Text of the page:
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Chapter XXIII.—Providence in Earthly Things.

“But what of those things also which we see on the earth, or in the sea?  Are we not plainly taught, that not only the work, but also the providence, of God is in them?  For whereas there are on the earth lofty mountains in certain places, the object of this is, that the air, being compressed and confined by them through the appointment of God, may be forced and pressed out into winds, by which fruits may germinate, and the summer heat may be moderated when the Pleiades glow, fired with the blaze of the sun.  But you still say, Why that blaze of the sun, that moderating should be required?  How, then, should fruits be ripened which are necessary for the uses of men?  But observe this also, that at the meridian axis, 815 where the heat is greatest, there is no great collection of clouds, nor an abundant fall of rain, lest disease should be produced among the inhabitants; for watery clouds, if they are acted on by rapid heat, render the air impure and pestilential.  And the earth also, receiving the warm rain, does not afford nourishment to the crops, but destruction.  In this who can doubt that there is the working of divine providence?  In short, Egypt, which is scorched with the heat of Æthiopia, in its neighbourhood, lest its air should be incurably vitiated by the effects of showers, its plains do not receive rain furnished to them from the clouds, but, as it were, an earthly shower from the overflow of the Nile.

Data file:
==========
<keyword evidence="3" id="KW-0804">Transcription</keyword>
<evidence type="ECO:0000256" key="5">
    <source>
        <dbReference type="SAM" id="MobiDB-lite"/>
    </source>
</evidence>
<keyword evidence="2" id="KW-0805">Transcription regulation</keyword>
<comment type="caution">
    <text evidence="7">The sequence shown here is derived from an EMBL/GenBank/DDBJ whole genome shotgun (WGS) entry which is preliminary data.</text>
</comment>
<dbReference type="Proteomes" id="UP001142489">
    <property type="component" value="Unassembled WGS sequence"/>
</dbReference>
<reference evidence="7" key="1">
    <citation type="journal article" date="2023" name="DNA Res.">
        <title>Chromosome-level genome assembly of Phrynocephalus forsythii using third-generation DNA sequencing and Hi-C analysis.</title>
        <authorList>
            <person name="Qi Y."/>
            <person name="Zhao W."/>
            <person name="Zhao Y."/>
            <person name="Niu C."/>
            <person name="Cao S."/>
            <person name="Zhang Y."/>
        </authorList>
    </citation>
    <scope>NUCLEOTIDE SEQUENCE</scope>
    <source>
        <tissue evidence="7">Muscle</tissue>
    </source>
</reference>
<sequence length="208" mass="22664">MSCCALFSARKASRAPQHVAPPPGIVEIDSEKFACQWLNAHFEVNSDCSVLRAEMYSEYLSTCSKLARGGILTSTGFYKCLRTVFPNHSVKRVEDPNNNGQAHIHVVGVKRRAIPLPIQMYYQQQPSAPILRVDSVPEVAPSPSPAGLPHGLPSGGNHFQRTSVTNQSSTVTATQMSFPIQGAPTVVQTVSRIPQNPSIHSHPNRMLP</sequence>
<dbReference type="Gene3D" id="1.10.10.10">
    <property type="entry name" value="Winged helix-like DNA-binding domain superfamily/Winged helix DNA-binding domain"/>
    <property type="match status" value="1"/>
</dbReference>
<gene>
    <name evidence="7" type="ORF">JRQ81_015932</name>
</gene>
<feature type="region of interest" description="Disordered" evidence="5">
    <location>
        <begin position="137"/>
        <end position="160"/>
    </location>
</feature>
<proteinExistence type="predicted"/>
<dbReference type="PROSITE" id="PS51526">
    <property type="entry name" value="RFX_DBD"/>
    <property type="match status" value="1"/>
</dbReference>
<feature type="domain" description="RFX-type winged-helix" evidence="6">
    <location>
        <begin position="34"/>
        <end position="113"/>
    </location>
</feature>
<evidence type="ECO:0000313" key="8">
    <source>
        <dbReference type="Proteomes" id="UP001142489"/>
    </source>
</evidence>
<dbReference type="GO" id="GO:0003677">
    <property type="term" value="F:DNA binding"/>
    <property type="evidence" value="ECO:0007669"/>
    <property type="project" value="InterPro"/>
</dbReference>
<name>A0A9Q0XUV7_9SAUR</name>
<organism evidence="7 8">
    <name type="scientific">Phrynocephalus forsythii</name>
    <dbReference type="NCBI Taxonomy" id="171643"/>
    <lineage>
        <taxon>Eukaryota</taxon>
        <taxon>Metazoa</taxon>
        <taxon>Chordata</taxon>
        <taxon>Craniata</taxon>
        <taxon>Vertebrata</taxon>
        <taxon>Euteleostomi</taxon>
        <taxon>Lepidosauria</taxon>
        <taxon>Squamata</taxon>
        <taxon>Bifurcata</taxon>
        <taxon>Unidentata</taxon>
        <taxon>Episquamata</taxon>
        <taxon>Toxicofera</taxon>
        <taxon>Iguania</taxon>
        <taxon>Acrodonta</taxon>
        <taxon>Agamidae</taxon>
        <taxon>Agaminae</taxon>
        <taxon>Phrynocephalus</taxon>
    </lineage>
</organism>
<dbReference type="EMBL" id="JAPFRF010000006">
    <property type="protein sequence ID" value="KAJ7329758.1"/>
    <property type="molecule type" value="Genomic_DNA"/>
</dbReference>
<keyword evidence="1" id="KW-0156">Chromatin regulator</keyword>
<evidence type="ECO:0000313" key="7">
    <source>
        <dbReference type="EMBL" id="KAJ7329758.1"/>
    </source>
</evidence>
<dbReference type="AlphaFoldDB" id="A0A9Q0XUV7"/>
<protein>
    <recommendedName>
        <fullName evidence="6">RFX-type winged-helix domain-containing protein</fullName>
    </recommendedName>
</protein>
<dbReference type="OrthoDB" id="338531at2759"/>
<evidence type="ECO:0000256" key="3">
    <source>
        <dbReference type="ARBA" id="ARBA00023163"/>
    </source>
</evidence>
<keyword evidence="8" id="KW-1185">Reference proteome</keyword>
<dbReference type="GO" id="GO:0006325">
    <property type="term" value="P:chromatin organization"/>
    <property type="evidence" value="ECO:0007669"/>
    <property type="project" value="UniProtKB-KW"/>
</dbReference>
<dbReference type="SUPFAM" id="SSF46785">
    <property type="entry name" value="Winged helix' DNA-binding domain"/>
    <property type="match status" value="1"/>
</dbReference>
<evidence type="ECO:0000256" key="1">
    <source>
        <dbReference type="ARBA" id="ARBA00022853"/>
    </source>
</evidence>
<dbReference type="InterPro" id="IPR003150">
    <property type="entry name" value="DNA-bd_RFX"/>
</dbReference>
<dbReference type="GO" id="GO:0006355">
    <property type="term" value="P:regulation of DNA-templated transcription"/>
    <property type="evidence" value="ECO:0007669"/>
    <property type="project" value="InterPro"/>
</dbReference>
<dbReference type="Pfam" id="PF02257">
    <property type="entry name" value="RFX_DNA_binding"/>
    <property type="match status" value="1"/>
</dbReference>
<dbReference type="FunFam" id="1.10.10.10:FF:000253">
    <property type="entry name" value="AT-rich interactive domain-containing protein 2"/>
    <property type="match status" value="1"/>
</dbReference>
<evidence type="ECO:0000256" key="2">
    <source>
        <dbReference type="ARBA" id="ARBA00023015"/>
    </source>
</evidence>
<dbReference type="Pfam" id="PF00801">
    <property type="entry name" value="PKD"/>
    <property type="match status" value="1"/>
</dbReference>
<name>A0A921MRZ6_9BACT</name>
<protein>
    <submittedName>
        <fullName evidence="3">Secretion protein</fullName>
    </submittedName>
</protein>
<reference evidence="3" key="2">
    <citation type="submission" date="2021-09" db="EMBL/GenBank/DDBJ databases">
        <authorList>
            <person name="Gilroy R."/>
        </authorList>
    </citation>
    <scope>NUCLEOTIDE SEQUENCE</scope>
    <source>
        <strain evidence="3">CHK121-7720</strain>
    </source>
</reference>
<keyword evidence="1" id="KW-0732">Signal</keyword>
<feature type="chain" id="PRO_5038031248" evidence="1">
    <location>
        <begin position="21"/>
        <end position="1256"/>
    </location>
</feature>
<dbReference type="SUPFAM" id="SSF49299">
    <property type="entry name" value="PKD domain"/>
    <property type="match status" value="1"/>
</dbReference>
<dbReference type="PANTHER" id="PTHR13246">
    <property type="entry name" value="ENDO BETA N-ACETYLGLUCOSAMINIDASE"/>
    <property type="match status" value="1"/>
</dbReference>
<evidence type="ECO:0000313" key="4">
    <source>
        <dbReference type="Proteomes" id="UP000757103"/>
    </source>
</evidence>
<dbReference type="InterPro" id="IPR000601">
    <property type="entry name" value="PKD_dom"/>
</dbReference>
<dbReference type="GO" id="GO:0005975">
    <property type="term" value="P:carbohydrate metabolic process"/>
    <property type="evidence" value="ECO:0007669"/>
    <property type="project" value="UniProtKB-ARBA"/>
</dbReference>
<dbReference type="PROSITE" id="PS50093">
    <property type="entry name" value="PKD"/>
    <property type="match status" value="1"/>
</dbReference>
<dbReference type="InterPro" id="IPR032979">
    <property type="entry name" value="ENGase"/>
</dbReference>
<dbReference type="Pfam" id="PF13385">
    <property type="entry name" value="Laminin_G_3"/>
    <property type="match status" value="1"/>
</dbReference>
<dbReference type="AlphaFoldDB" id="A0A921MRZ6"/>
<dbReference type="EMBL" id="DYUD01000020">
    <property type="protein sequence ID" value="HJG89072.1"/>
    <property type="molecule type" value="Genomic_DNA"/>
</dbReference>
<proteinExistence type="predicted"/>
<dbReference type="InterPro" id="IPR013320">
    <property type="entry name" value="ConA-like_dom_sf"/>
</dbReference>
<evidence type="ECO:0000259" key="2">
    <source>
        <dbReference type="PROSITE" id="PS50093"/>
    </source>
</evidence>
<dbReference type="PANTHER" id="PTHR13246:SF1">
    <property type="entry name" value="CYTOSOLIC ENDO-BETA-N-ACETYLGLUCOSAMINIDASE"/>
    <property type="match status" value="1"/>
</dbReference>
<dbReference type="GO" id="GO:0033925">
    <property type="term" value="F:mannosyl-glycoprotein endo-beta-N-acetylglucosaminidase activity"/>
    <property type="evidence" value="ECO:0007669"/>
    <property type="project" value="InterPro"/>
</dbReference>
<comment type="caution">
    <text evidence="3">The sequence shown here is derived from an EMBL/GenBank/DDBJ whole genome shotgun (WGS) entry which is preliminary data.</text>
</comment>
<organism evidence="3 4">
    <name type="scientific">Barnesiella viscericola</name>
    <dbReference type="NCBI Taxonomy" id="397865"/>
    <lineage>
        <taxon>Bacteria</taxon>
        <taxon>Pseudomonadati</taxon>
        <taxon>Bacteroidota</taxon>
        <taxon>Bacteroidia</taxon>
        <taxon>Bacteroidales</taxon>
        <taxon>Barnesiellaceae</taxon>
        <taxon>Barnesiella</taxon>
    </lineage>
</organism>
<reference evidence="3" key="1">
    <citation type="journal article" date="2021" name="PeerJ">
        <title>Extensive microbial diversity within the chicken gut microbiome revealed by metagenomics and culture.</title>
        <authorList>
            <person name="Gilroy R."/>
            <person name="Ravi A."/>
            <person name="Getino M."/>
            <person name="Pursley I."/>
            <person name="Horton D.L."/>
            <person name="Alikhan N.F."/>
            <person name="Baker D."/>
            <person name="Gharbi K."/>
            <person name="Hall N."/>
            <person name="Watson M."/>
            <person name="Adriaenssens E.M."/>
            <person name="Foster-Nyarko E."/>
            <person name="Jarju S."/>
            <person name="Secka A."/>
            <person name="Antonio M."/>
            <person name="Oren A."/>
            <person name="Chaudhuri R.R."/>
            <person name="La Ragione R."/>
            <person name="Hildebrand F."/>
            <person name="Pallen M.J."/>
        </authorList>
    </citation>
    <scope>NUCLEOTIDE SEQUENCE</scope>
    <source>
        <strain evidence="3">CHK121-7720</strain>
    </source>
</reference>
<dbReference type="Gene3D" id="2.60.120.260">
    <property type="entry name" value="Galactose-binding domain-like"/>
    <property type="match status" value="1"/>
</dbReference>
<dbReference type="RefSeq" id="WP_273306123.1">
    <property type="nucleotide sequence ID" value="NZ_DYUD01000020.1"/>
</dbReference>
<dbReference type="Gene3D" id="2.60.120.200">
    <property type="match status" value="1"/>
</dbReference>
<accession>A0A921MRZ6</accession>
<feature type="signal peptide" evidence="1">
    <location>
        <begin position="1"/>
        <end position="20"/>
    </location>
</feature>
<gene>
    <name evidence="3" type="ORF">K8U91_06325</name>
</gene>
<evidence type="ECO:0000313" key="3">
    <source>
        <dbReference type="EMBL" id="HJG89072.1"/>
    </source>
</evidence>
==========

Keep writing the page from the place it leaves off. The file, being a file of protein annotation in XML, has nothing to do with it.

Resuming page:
That is, the equator.

Next: Chapter XXIV